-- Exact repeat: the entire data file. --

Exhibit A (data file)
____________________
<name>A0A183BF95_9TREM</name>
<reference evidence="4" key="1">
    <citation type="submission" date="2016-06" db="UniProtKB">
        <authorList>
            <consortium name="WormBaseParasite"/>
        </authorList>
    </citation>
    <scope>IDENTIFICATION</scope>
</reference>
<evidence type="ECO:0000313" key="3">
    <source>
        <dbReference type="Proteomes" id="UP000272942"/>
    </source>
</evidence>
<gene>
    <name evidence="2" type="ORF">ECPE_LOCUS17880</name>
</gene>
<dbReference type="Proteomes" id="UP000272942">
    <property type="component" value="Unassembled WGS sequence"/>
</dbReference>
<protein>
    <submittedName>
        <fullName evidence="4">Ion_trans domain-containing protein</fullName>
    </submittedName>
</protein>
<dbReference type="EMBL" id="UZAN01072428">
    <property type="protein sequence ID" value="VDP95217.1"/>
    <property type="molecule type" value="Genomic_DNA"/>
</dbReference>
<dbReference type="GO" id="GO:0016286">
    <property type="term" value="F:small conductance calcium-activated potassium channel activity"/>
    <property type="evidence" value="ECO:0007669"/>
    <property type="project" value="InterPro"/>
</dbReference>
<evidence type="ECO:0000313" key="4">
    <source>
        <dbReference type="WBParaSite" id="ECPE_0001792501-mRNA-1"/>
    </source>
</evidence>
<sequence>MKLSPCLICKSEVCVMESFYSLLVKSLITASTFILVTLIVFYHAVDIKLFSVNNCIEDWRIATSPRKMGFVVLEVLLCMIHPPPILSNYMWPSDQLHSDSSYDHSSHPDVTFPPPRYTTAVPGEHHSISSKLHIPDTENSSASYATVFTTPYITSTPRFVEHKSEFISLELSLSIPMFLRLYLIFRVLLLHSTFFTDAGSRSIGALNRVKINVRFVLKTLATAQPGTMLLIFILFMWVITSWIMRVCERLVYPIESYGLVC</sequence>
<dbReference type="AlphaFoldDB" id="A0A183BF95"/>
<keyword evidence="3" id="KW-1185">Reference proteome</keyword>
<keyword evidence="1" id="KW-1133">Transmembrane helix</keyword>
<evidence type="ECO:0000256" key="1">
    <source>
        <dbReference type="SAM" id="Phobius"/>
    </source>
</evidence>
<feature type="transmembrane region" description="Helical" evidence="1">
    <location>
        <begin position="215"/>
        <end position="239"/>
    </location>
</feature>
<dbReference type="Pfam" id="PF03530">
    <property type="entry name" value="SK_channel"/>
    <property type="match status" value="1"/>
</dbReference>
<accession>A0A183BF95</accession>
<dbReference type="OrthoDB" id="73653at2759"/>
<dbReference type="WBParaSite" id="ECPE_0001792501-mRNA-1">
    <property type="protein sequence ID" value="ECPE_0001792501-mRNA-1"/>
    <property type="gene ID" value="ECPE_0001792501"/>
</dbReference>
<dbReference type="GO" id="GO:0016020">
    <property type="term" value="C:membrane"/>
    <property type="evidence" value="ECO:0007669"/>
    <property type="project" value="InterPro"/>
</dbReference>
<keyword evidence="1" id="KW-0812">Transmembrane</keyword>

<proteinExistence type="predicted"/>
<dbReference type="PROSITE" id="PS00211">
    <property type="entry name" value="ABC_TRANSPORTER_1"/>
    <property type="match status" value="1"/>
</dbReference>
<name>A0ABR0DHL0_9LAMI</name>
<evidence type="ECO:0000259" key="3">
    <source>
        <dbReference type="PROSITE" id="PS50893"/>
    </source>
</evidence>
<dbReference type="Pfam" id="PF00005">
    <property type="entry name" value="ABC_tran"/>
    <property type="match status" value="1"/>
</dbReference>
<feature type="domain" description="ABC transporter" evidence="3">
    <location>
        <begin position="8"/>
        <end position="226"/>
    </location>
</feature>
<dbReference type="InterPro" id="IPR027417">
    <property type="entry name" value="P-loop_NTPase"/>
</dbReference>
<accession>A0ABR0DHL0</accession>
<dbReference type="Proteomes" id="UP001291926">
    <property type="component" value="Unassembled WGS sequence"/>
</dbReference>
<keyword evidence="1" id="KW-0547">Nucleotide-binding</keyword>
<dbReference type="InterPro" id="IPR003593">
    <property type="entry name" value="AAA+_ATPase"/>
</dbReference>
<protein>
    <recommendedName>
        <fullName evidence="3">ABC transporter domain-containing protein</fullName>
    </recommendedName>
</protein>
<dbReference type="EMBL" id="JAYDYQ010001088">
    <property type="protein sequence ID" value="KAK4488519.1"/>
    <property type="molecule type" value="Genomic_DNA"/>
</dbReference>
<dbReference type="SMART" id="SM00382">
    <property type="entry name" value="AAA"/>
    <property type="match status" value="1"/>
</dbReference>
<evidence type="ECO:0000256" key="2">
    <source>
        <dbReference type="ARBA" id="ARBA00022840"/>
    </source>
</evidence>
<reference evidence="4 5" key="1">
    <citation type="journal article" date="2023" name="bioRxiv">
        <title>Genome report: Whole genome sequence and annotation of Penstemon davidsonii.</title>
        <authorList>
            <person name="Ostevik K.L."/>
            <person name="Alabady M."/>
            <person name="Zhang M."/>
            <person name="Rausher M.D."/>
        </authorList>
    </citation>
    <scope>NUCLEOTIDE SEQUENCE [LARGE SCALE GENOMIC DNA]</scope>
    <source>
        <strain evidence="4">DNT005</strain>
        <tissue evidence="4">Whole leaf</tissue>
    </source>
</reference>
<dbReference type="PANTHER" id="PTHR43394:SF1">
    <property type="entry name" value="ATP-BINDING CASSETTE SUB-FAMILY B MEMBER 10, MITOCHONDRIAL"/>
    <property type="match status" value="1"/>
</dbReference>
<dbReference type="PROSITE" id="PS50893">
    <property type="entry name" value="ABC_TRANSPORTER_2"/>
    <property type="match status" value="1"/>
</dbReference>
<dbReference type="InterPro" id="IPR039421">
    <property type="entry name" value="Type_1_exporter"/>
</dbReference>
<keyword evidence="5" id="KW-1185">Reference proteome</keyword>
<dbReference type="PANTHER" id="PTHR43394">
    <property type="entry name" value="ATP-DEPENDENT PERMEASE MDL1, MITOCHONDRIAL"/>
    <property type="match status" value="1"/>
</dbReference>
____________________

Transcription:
<name>A0A183BF95_9TREM</name>
<reference evidence="4" key="1">
    <citation type="submission" date="2016-06" db="UniProtKB">
        <authorList>
            <consortium name="WormBaseParasite"/>
        </authorList>
    </citation>
    <scope>IDENTIFICATION</scope>
</reference>
<evidence type="ECO:0000313" key="3">
    <source>
        <dbReference type="Proteomes" id="UP000272942"/>
    </source>
</evidence>
<gene>
    <name evidence="2" type="ORF">ECPE_LOCUS17880</name>
</gene>
<dbReference type="Proteomes" id="UP000272942">
    <property type="component" value="Unassembled WGS sequence"/>
</dbReference>
<protein>
    <submittedName>
        <fullName evidence="4">Ion_trans domain-containing protein</fullName>
    </submittedName>
</protein>
<dbReference type="EMBL" id="UZAN01072428">
    <property type="protein sequence ID" value="VDP95217.1"/>
    <property type="molecule type" value="Genomic_DNA"/>
</dbReference>
<dbReference type="GO" id="GO:0016286">
    <property type="term" value="F:small conductance calcium-activated potassium channel activity"/>
    <property type="evidence" value="ECO:0007669"/>
    <property type="project" value="InterPro"/>
</dbReference>
<evidence type="ECO:0000313" key="4">
    <source>
        <dbReference type="WBParaSite" id="ECPE_0001792501-mRNA-1"/>
    </source>
</evidence>
<sequence>MKLSPCLICKSEVCVMESFYSLLVKSLITASTFILVTLIVFYHAVDIKLFSVNNCIEDWRIATSPRKMGFVVLEVLLCMIHPPPILSNYMWPSDQLHSDSSYDHSSHPDVTFPPPRYTTAVPGEHHSISSKLHIPDTENSSASYATVFTTPYITSTPRFVEHKSEFISLELSLSIPMFLRLYLIFRVLLLHSTFFTDAGSRSIGALNRVKINVRFVLKTLATAQPGTMLLIFILFMWVITSWIMRVCERLVYPIESYGLVC</sequence>
<dbReference type="AlphaFoldDB" id="A0A183BF95"/>
<keyword evidence="3" id="KW-1185">Reference proteome</keyword>
<keyword evidence="1" id="KW-1133">Transmembrane helix</keyword>
<evidence type="ECO:0000256" key="1">
    <source>
        <dbReference type="SAM" id="Phobius"/>
    </source>
</evidence>
<feature type="transmembrane region" description="Helical" evidence="1">
    <location>
        <begin position="215"/>
        <end position="239"/>
    </location>
</feature>
<dbReference type="Pfam" id="PF03530">
    <property type="entry name" value="SK_channel"/>
    <property type="match status" value="1"/>
</dbReference>
<accession>A0A183BF95</accession>
<dbReference type="OrthoDB" id="73653at2759"/>
<dbReference type="WBParaSite" id="ECPE_0001792501-mRNA-1">
    <property type="protein sequence ID" value="ECPE_0001792501-mRNA-1"/>
    <property type="gene ID" value="ECPE_0001792501"/>
</dbReference>
<dbReference type="GO" id="GO:0016020">
    <property type="term" value="C:membrane"/>
    <property type="evidence" value="ECO:0007669"/>
    <property type="project" value="InterPro"/>
</dbReference>
<keyword evidence="1" id="KW-0812">Transmembrane</keyword>

<proteinExistence type="predicted"/>
<dbReference type="PROSITE" id="PS00211">
    <property type="entry name" value="ABC_TRANSPORTER_1"/>
    <property type="match status" value="1"/>
</dbReference>
<name>A0ABR0DHL0_9LAMI</name>
<evidence type="ECO:0000259" key="3">
    <source>
        <dbReference type="PROSITE" id="PS50893"/>
    </source>
</evidence>
<dbReference type="Pfam" id="PF00005">
    <property type="entry name" value="ABC_tran"/>
    <property type="match status" value="1"/>
</dbReference>
<feature type="domain" description="ABC transporter" evidence="3">
    <location>
        <begin position="8"/>
        <end position="226"/>
    </location>
</feature>
<dbReference type="InterPro" id="IPR027417">
    <property type="entry name" value="P-loop_NTPase"/>
</dbReference>
<accession>A0ABR0DHL0</accession>
<dbReference type="Proteomes" id="UP001291926">
    <property type="component" value="Unassembled WGS sequence"/>
</dbReference>
<keyword evidence="1" id="KW-0547">Nucleotide-binding</keyword>
<dbReference type="InterPro" id="IPR003593">
    <property type="entry name" value="AAA+_ATPase"/>
</dbReference>
<protein>
    <recommendedName>
        <fullName evidence="3">ABC transporter domain-containing protein</fullName>
    </recommendedName>
</protein>
<dbReference type="EMBL" id="JAYDYQ010001088">
    <property type="protein sequence ID" value="KAK4488519.1"/>
    <property type="molecule type" value="Genomic_DNA"/>
</dbReference>
<dbReference type="SMART" id="SM00382">
    <property type="entry name" value="AAA"/>
    <property type="match status" value="1"/>
</dbReference>
<evidence type="ECO:0000256" key="2">
    <source>
        <dbReference type="ARBA" id="ARBA00022840"/>
    </source>
</evidence>
<reference evidence="4 5" key="1">
    <citation type="journal article" date="2023" name="bioRxiv">
        <title>Genome report: Whole genome sequence and annotation of Penstemon davidsonii.</title>
        <authorList>
            <person name="Ostevik K.L."/>
            <person name="Alabady M."/>
            <person name="Zhang M."/>
            <person name="Rausher M.D."/>
        </authorList>
    </citation>
    <scope>NUCLEOTIDE SEQUENCE [LARGE SCALE GENOMIC DNA]</scope>
    <source>
        <strain evidence="4">DNT005</strain>
        <tissue evidence="4">Whole leaf</tissue>
    </source>
</reference>
<dbReference type="PANTHER" id="PTHR43394:SF1">
    <property type="entry name" value="ATP-BINDING CASSETTE SUB-FAMILY B MEMBER 10, MITOCHONDRIAL"/>
    <property type="match status" value="1"/>
</dbReference>
<dbReference type="PROSITE" id="PS50893">
    <property type="entry name" value="ABC_TRANSPORTER_2"/>
    <property type="match status" value="1"/>
</dbReference>
<dbReference type="InterPro" id="IPR039421">
    <property type="entry name" value="Type_1_exporter"/>
</dbReference>
<keyword evidence="5" id="KW-1185">Reference proteome</keyword>
<dbReference type="PANTHER" id="PTHR43394">
    <property type="entry name" value="ATP-DEPENDENT PERMEASE MDL1, MITOCHONDRIAL"/>
    <property type="match status" value="1"/>
</dbReference>